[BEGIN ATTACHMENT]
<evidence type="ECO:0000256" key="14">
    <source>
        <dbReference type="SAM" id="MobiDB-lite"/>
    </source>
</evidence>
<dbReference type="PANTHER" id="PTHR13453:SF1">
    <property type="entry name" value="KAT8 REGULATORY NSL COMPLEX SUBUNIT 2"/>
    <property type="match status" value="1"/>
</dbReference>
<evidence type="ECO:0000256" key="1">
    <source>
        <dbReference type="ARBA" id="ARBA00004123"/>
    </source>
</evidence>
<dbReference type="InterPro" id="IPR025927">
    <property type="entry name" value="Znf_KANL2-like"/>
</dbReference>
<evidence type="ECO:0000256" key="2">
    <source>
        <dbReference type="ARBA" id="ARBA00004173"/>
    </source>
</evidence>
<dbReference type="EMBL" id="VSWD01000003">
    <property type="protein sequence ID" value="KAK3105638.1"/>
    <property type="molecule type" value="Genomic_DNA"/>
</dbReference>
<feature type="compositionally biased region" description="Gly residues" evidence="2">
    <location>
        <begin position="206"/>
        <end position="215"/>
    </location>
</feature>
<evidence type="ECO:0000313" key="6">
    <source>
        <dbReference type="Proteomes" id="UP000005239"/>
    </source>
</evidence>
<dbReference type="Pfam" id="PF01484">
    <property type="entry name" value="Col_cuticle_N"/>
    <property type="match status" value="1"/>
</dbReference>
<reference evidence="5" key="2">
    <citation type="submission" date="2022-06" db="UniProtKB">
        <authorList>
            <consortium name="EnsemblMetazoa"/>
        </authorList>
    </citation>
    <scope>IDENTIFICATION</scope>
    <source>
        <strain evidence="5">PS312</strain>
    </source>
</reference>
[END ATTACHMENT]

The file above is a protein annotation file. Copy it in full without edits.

<evidence type="ECO:0000256" key="14">
    <source>
        <dbReference type="SAM" id="MobiDB-lite"/>
    </source>
</evidence>
<dbReference type="PANTHER" id="PTHR13453:SF1">
    <property type="entry name" value="KAT8 REGULATORY NSL COMPLEX SUBUNIT 2"/>
    <property type="match status" value="1"/>
</dbReference>
<evidence type="ECO:0000256" key="1">
    <source>
        <dbReference type="ARBA" id="ARBA00004123"/>
    </source>
</evidence>
<dbReference type="InterPro" id="IPR025927">
    <property type="entry name" value="Znf_KANL2-like"/>
</dbReference>
<evidence type="ECO:0000256" key="2">
    <source>
        <dbReference type="ARBA" id="ARBA00004173"/>
    </source>
</evidence>
<dbReference type="EMBL" id="VSWD01000003">
    <property type="protein sequence ID" value="KAK3105638.1"/>
    <property type="molecule type" value="Genomic_DNA"/>
</dbReference>
<feature type="compositionally biased region" description="Gly residues" evidence="2">
    <location>
        <begin position="206"/>
        <end position="215"/>
    </location>
</feature>
<evidence type="ECO:0000313" key="6">
    <source>
        <dbReference type="Proteomes" id="UP000005239"/>
    </source>
</evidence>
<dbReference type="Pfam" id="PF01484">
    <property type="entry name" value="Col_cuticle_N"/>
    <property type="match status" value="1"/>
</dbReference>
<reference evidence="5" key="2">
    <citation type="submission" date="2022-06" db="UniProtKB">
        <authorList>
            <consortium name="EnsemblMetazoa"/>
        </authorList>
    </citation>
    <scope>IDENTIFICATION</scope>
    <source>
        <strain evidence="5">PS312</strain>
    </source>
</reference>